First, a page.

John McCain, then a Lieutenant in the Navy, waves on to a group of people welcoming him back in 1973 from his 5-year internment in a Vietnamese camp.

The Drive

McCain leaves behind a lasting legacy

Former Senator and Presidential candidate John McCain died in August at the age of 81 after a lifetime of service to the United States.

September 7, 2018

John McCain was born into public service. He entered the world on a Naval Air Station in a U.S.-controlled territory, the Panama Canal Zone, and throughout his childhood, he traveled with his father to various naval postings in the U.S. and the Pacific. Both his father and grandfather were Naval academy graduates who went on to become four-star U.S. Navy Admirals. He himself graduated from a military flight school in 1960 and became a naval aviator. In short, the whole McCain family was dedicated to serving the United States.

The turning point in McCain’s life came during his time serving in Vietnam. In 1967, McCain was captured, sent to a Vietnamese prisoner-of-war (POW) camp, and was tortured. He was unwilling to use his status as the son of an admiral in the Navy to get out of camp early, an act deemed a demonstration of the selflessness and courage to which most can only aspire. He spent over five years in that POW camp and later said that it was one of the places he’d lived the longest in his life.

The Australian
McCain returns to Congress for the first time since being diagnosed with glioblastoma, an aggressive form of brain cancer.

It was not only through military service, however, that John McCain served his country. After his extensive time serving in the Navy, McCain entered politics in 1977 as the Navy’s liaison to the U.S. Senate. He won a hotly contested race for the U.S. House of Representatives in 1982 in Arizona’s first congressional district, and moved up quickly into the U.S. Senate, winning in the 1986 race to replace Barry Goldwater. Though his foray into politics happened quickly, its consequences shook the nation. With two presidential runs, he quickly became one of the most influential voices in the national political landscape.

His influence, however, has finally come to a close, to the mourning of many. On Saturday, Aug. 25, McCain passed away at 81 years old from brain cancer. He took with him a lifetime of memories serving the United States, and throughout his political tenure, he was commended for his willingness to vote independent of his party and to call out incivility in politics.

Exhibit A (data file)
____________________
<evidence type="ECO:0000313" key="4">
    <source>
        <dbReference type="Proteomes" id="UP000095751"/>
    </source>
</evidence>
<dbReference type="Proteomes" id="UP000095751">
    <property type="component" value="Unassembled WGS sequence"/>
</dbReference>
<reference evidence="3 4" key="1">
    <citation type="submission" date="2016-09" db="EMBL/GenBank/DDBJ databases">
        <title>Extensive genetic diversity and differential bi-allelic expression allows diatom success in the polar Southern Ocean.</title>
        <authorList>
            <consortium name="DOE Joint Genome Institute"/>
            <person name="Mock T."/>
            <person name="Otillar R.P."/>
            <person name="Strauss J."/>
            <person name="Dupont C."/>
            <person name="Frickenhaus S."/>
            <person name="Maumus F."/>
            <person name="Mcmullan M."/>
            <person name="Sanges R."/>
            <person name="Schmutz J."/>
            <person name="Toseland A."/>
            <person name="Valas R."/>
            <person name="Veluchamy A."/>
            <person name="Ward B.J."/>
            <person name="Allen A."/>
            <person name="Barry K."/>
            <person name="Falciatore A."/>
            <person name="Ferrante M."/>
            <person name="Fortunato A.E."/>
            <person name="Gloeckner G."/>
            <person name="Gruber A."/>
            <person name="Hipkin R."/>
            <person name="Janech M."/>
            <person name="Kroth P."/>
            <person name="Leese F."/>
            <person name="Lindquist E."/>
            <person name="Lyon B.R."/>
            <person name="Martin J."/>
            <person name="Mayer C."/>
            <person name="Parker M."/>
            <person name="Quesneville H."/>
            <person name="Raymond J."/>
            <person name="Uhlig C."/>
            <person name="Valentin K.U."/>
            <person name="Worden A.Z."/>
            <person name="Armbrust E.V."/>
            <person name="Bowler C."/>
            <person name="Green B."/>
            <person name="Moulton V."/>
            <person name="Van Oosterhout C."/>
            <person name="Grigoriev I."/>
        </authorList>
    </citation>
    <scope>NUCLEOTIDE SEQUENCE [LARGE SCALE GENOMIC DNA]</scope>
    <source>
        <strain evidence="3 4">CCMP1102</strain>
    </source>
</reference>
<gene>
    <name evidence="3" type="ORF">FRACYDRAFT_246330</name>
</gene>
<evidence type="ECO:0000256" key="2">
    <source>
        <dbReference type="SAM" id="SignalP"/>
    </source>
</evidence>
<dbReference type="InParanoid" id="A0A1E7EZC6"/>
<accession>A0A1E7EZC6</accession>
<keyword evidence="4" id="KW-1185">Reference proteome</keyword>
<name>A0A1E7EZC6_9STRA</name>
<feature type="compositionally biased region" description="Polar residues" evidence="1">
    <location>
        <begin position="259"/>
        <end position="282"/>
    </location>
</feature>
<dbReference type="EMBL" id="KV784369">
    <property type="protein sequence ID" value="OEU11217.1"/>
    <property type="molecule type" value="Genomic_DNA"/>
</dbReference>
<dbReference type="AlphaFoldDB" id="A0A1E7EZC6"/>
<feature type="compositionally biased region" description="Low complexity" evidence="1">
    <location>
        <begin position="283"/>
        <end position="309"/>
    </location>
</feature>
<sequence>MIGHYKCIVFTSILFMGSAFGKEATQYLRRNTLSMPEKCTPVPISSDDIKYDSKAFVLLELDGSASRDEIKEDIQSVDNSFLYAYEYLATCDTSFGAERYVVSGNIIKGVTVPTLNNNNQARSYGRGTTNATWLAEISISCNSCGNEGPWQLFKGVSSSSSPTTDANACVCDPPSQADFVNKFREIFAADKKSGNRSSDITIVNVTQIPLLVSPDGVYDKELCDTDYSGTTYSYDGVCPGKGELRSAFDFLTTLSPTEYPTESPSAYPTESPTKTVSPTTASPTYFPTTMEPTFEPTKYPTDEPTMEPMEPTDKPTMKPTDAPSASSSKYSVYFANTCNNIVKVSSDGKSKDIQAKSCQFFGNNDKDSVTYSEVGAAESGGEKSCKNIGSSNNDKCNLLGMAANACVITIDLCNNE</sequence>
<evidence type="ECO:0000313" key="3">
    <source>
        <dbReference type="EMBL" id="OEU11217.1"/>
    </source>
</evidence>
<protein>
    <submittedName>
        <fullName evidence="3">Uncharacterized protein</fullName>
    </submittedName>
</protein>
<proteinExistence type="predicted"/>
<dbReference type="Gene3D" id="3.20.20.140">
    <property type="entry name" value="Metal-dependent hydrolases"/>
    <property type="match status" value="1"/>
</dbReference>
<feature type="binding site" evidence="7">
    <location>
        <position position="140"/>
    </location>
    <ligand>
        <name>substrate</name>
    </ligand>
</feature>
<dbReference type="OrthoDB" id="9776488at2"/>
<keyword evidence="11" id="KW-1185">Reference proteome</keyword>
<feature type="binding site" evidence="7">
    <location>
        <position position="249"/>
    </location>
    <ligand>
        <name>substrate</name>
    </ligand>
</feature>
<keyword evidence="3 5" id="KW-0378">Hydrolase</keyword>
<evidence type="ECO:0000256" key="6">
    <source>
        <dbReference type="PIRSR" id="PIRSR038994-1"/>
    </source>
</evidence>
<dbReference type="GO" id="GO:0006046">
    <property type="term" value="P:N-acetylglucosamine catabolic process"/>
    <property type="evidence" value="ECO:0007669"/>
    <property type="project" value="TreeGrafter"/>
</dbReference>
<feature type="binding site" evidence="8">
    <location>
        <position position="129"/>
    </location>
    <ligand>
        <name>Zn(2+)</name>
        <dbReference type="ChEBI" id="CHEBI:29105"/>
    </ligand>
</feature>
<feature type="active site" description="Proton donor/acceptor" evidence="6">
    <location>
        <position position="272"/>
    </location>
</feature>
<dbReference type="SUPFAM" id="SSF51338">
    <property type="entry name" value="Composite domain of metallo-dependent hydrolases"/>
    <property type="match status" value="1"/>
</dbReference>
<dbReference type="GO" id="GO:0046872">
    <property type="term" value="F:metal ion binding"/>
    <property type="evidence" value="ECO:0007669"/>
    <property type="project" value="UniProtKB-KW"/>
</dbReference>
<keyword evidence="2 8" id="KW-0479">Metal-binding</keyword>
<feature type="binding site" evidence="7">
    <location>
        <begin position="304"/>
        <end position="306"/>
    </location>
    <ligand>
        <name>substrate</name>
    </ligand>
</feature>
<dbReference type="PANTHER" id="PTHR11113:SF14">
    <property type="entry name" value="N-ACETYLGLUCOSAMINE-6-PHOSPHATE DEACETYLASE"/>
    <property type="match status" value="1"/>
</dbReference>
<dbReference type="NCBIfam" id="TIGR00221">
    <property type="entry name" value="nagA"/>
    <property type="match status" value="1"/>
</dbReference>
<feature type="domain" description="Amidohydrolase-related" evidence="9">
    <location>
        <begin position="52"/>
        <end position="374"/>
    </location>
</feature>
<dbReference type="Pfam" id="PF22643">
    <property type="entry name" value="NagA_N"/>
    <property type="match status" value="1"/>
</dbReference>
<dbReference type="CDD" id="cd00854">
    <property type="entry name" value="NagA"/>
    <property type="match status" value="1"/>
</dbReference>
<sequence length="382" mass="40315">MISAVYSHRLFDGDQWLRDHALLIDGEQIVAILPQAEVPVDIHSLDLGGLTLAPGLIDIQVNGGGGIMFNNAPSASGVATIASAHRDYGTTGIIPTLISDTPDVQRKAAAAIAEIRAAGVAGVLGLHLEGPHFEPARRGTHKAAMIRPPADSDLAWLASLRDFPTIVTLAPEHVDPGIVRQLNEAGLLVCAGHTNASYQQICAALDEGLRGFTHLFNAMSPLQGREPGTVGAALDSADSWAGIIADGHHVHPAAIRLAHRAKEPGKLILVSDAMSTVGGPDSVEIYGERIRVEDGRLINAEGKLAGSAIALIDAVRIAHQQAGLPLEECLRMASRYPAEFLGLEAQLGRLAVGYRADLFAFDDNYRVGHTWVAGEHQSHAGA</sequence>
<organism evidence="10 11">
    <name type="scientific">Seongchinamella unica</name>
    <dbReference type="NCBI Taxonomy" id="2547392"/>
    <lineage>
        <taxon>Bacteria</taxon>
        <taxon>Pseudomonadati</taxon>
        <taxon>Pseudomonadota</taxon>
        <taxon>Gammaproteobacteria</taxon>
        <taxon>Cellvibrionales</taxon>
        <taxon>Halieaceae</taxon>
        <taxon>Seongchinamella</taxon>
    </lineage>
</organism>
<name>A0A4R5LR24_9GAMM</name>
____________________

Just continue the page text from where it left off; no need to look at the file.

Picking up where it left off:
Students at the school agree. “I think it’s quite sad,” Maddie Abraham, junior, said. “Even though he was not in my political party, I think he was a very good man. He helped the country in many ways… he served our country, and as a member of JROTC, I really respect him.”

In death, John McCain was lauded for his civility in an era in which some say common decency seems to have gone out the window. At his funeral in the National Cathedral, Presidents Barack Obama and George W. Bush both alluded to his integrity and generosity even in the face of defeat. He invited those who bested him in two presidential races to eulogize him, while sending no such invitation to the current president, with whom he had sparred.

“I don’t think Trump should be there, because he didn’t want him to be. I think it’s beautiful that he asked Obama and Bush to speak,” Abraham said.

Vox
Former President Barrack Obama speaks at the memorial for John McCain after McCain personally asked him and former President George W. Bush to give eulogies at his funeral.

McCain’s death comes at a time of stark political division in Washington, D.C. Throughout and after the acrimonious election season in 2016, McCain was an ardent critic of Donald Trump. As one of the only members of the Republican party to levy criticism of Trump after the primaries, he was met with comments from Trump claiming that he was not a war hero. McCain’s most audacious political move came when he revisited the Senate floor, already diagnosed with brain cancer, to vote “no” against one of his own party’s most crucial pieces of signature legislation — the bill to repeal ObamaCare.

Though McCain was staunchly criticized by many throughout the course of his political career, the outpour of public support he has received after his death is telling of a man widely admired despite opposing political views. “For all our differences,” former President Barack Obama said, “for all of the times we spared, I never tried to hide. And I think John came to understand the long-standing admiration that I had for him.”

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